The Chesapeake Bay Foundation has “graded” Chesapeake Bay since 1998, and notes that progress toward restoration has stalled. They report for 2004 (www.cbf.org) “This year the state of the Bay languishes, unchanged from last year. It scores a dismal 27, a D.”
There are two things wrong with the statement “It scores a dismal 27, a D.” First, a score of 27 out of 100, as any educator will tell you, is an unacceptably low “F” for “Failure.” And second, the Bay doesn’t deserve a grade, we do. The fault lies with us, the people, for failing to take the necessary action, including educating ourselves, electing the appropriate officials, and being willing to commit the resources to improve the Bay.
When the poor condition of the Bay was first recognized, it soon became clear that the cause is too much nitrate and phosphate entering the water. The availability of chemical fertilizers and population growth, especially urbanization, had increased the nutrient load to the Bay far beyond the natural capacity to consume the fertilizer without harm. Except for banning phosphate detergents, little of significance has been done to address the problem, although there has been a lot of verbiage and “more study.”
The easiest source of nitrate and phosphate to reduce is in the effluent from wastewater treatment plants. Wastewater treatment was originally designed to keep pathogens and nasty odors away from the public, and no thought was given to the fact that wastewater treatment returns the fertilizer used to grow the food we eat back to the environment. The technology to remove a great deal of the nitrate and phosphate from the wastewater stream (called tertiary sewage treatment) now exists, but has not been widely implemented. Why not? Because the public has not demanded it. The public complains when told that tertiary treatment will increase their wastewater bills.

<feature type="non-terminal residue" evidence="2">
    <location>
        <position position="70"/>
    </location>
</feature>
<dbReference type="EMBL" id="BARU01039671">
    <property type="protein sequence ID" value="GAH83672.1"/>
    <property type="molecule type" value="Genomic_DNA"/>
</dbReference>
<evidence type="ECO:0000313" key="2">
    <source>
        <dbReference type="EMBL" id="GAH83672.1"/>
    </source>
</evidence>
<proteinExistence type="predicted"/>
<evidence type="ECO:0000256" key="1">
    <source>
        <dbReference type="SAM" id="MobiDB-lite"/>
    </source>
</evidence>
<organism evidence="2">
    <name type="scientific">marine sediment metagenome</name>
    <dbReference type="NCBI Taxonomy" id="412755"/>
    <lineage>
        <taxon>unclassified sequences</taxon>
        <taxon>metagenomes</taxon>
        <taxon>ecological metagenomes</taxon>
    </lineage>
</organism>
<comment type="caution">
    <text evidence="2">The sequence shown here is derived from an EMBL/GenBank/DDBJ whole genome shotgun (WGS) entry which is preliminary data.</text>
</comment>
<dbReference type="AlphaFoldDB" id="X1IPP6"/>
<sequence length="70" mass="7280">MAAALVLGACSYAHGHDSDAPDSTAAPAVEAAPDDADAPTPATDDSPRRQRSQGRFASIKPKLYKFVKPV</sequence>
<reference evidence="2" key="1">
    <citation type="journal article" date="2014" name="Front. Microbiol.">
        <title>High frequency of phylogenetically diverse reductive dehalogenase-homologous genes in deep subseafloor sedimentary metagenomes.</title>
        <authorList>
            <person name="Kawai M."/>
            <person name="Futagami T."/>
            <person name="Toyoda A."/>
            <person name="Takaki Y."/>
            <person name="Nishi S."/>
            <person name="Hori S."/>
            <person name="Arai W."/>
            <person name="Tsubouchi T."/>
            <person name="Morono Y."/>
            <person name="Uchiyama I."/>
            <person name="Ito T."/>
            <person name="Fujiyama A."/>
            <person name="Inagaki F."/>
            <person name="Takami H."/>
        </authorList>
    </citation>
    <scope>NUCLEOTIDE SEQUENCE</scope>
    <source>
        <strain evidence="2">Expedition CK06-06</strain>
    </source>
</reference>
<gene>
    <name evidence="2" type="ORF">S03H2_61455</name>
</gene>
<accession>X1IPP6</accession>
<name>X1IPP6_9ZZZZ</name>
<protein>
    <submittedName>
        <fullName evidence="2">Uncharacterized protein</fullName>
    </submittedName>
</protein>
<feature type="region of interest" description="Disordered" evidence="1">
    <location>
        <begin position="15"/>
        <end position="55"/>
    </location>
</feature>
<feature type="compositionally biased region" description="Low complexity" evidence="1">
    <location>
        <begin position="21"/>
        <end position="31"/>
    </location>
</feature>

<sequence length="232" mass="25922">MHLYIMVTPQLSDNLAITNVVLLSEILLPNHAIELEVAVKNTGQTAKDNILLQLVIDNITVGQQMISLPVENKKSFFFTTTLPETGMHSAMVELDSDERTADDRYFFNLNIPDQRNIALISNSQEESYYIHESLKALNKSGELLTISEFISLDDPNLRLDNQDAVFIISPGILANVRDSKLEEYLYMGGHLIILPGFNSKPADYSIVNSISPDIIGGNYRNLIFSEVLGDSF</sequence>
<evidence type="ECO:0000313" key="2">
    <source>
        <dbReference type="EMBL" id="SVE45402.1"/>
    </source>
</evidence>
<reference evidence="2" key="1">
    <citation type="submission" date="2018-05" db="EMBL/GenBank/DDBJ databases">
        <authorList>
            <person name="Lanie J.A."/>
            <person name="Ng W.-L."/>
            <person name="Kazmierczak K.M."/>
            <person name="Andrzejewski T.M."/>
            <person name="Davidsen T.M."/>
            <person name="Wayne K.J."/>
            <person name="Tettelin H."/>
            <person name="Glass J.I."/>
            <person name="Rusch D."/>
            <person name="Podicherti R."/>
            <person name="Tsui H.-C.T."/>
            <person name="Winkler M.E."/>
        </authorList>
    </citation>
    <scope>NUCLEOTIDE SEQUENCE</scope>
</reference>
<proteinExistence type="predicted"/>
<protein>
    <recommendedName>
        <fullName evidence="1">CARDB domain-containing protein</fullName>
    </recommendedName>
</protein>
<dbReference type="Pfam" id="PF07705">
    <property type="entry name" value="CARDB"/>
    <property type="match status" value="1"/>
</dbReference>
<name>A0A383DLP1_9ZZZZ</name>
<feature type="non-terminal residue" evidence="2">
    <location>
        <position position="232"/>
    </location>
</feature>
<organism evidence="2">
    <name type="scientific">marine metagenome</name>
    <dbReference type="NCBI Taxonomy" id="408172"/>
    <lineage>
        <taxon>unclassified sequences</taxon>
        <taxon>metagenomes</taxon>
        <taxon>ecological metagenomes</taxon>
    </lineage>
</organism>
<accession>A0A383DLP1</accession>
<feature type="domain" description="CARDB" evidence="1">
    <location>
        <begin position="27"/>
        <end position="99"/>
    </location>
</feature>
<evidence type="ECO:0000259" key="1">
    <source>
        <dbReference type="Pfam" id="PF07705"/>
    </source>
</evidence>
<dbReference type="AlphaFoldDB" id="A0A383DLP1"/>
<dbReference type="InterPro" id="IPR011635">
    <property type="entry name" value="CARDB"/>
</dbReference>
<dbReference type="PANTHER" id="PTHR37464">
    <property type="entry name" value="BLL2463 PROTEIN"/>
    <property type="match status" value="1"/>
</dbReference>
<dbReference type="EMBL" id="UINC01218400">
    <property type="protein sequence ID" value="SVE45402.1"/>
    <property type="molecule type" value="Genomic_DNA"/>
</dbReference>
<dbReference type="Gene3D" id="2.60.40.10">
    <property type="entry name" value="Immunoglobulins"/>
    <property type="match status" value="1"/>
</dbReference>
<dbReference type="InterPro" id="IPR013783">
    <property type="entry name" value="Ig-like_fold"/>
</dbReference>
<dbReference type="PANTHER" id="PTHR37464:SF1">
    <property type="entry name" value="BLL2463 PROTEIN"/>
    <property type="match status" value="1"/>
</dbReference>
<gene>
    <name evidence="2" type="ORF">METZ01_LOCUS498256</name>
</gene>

The largest source of nitrate and phosphate is from agricultural practices, and is more difficult to address. Fertilization is less than 100% efficient under the best of circumstances. Can farmers be blamed for trying to maximize crop yields when they have no control over the weather, pests or commodity prices? But there are proven Best Management Practices to reduce agricultural pollution. The Department of Conservation and Recreation recently told me “nutrient management plans save farmers money.” Yet only 25% of Virginia farm acreage is under nutrient management plans, most of that associated with highly inefficient animal waste rather than chemical fertilization. It is also well known that 100-foot buffers of mature trees, shrubs and grasses between agricultural land and the water remove some of the nutrients from the groundwater and retard runoff. Yet there still exist fields with no buffer, and many homeowners do not grow trees between their septic system and the water, despite the fact that, inland of where they live, agricultural lands contribute nitrate to the groundwater.